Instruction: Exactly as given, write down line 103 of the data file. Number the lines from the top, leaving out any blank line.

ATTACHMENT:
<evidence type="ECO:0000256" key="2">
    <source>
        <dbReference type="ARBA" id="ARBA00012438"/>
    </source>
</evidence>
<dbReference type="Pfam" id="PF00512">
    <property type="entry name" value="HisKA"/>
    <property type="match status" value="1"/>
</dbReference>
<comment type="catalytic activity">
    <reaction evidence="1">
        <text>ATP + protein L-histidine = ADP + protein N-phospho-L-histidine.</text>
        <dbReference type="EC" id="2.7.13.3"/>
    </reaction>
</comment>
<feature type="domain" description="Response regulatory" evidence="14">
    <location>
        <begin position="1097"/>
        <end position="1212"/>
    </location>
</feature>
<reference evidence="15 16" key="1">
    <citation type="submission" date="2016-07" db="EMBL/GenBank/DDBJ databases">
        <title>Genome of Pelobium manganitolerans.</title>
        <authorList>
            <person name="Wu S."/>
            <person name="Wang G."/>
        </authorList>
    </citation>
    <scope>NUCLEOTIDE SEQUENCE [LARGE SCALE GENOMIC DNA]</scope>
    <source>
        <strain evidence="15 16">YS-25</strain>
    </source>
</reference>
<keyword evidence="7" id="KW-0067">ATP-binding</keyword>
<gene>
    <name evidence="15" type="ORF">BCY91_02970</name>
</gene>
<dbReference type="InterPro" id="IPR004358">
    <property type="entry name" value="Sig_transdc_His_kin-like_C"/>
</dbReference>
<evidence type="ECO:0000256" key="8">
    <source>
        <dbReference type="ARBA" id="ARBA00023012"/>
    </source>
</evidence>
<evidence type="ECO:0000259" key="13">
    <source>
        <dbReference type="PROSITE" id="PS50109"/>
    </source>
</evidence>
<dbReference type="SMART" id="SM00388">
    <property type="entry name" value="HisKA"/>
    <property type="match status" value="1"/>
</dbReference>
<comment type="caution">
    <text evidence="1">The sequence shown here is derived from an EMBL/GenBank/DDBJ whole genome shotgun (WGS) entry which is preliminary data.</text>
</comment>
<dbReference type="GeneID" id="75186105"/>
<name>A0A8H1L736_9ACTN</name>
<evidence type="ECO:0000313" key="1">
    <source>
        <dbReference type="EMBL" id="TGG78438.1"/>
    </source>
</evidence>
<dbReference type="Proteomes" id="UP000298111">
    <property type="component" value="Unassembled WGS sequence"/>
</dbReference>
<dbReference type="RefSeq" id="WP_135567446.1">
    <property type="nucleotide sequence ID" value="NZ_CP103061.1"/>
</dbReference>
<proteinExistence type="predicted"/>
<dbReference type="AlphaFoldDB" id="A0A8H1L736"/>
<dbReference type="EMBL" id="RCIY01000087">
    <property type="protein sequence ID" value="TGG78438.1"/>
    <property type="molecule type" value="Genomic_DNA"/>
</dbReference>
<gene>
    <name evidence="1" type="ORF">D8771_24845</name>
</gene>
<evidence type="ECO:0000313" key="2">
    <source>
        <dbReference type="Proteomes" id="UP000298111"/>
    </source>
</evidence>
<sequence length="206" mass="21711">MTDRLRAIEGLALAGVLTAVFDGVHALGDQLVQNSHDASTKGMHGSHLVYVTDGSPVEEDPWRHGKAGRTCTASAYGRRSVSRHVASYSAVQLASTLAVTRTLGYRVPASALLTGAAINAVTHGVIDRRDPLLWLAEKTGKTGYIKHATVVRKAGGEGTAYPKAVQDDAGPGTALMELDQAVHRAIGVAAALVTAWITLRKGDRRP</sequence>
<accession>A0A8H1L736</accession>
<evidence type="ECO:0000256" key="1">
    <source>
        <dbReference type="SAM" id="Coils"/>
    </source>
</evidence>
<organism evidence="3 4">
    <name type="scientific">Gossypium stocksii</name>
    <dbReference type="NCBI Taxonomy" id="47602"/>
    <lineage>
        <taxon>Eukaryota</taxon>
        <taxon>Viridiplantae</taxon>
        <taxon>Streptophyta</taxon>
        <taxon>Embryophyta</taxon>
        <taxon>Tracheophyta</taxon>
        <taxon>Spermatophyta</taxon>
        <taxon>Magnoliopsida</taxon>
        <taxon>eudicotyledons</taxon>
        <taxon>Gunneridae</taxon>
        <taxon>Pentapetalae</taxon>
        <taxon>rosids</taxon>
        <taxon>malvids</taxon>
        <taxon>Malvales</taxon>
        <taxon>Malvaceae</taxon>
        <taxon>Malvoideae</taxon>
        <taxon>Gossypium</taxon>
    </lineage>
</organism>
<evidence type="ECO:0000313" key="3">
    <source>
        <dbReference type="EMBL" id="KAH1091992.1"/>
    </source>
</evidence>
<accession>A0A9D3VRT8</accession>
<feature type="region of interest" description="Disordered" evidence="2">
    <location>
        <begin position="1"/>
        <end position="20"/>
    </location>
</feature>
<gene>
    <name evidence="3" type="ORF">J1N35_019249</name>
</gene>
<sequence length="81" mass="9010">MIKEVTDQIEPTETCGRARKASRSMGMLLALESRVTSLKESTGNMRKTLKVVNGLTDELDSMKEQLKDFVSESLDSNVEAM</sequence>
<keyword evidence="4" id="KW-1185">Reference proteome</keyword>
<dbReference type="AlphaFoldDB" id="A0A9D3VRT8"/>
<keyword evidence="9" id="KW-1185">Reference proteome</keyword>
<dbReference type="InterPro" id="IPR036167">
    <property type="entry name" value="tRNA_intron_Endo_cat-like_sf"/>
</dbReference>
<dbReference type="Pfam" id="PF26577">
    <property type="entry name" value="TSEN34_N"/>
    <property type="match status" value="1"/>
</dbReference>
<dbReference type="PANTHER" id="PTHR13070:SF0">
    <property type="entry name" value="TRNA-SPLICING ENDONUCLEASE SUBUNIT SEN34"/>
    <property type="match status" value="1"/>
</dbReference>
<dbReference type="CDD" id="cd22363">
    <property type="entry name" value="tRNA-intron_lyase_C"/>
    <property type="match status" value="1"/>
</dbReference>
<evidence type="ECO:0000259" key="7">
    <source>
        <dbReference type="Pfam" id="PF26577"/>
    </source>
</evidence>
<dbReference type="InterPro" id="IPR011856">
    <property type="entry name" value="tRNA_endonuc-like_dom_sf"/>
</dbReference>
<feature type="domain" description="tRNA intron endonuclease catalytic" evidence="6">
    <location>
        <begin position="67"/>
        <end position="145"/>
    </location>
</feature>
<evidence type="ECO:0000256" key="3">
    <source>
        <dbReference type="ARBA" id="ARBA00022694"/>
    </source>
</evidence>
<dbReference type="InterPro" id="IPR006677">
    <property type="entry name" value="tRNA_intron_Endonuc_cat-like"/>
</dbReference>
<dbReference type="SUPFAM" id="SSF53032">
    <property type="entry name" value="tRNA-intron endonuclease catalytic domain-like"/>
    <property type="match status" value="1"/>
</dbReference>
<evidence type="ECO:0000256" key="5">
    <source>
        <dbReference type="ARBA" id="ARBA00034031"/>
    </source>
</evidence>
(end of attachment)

        <taxon>Magnoliopsida</taxon>